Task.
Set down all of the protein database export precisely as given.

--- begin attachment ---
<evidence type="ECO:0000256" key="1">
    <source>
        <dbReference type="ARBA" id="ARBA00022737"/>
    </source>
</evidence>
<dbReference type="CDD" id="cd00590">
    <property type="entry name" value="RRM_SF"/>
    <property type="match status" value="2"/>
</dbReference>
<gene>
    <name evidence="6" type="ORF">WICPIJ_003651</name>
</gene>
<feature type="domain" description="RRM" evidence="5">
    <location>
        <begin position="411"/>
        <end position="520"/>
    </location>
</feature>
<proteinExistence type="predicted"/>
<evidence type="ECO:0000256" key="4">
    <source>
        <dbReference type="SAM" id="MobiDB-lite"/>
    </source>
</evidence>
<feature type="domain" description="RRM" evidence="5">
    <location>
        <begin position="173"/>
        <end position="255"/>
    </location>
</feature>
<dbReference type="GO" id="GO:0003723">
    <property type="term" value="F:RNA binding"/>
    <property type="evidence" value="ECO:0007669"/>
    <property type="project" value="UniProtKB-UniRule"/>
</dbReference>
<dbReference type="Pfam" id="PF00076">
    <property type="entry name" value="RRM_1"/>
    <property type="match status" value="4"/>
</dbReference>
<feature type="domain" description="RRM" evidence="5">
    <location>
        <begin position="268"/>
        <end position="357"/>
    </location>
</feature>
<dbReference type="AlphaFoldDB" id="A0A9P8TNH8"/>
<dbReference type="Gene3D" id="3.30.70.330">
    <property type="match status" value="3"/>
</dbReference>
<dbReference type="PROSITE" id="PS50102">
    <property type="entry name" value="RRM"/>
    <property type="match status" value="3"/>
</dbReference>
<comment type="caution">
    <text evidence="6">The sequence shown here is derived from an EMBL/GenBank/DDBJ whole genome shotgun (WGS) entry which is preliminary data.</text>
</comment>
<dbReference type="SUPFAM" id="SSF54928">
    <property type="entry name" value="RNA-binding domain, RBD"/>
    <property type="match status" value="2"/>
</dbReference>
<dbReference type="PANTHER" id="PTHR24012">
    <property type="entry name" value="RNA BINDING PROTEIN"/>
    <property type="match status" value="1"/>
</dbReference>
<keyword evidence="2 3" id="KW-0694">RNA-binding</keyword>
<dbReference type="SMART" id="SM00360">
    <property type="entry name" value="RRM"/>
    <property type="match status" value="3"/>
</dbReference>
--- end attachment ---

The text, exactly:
<evidence type="ECO:0000256" key="1">
    <source>
        <dbReference type="ARBA" id="ARBA00022737"/>
    </source>
</evidence>
<dbReference type="CDD" id="cd00590">
    <property type="entry name" value="RRM_SF"/>
    <property type="match status" value="2"/>
</dbReference>
<gene>
    <name evidence="6" type="ORF">WICPIJ_003651</name>
</gene>
<feature type="domain" description="RRM" evidence="5">
    <location>
        <begin position="411"/>
        <end position="520"/>
    </location>
</feature>
<proteinExistence type="predicted"/>
<evidence type="ECO:0000256" key="4">
    <source>
        <dbReference type="SAM" id="MobiDB-lite"/>
    </source>
</evidence>
<feature type="domain" description="RRM" evidence="5">
    <location>
        <begin position="173"/>
        <end position="255"/>
    </location>
</feature>
<dbReference type="GO" id="GO:0003723">
    <property type="term" value="F:RNA binding"/>
    <property type="evidence" value="ECO:0007669"/>
    <property type="project" value="UniProtKB-UniRule"/>
</dbReference>
<dbReference type="Pfam" id="PF00076">
    <property type="entry name" value="RRM_1"/>
    <property type="match status" value="4"/>
</dbReference>
<feature type="domain" description="RRM" evidence="5">
    <location>
        <begin position="268"/>
        <end position="357"/>
    </location>
</feature>
<dbReference type="AlphaFoldDB" id="A0A9P8TNH8"/>
<dbReference type="Gene3D" id="3.30.70.330">
    <property type="match status" value="3"/>
</dbReference>
<dbReference type="PROSITE" id="PS50102">
    <property type="entry name" value="RRM"/>
    <property type="match status" value="3"/>
</dbReference>
<comment type="caution">
    <text evidence="6">The sequence shown here is derived from an EMBL/GenBank/DDBJ whole genome shotgun (WGS) entry which is preliminary data.</text>
</comment>
<dbReference type="SUPFAM" id="SSF54928">
    <property type="entry name" value="RNA-binding domain, RBD"/>
    <property type="match status" value="2"/>
</dbReference>
<dbReference type="PANTHER" id="PTHR24012">
    <property type="entry name" value="RNA BINDING PROTEIN"/>
    <property type="match status" value="1"/>
</dbReference>
<keyword evidence="2 3" id="KW-0694">RNA-binding</keyword>
<dbReference type="SMART" id="SM00360">
    <property type="entry name" value="RRM"/>
    <property type="match status" value="3"/>
</dbReference>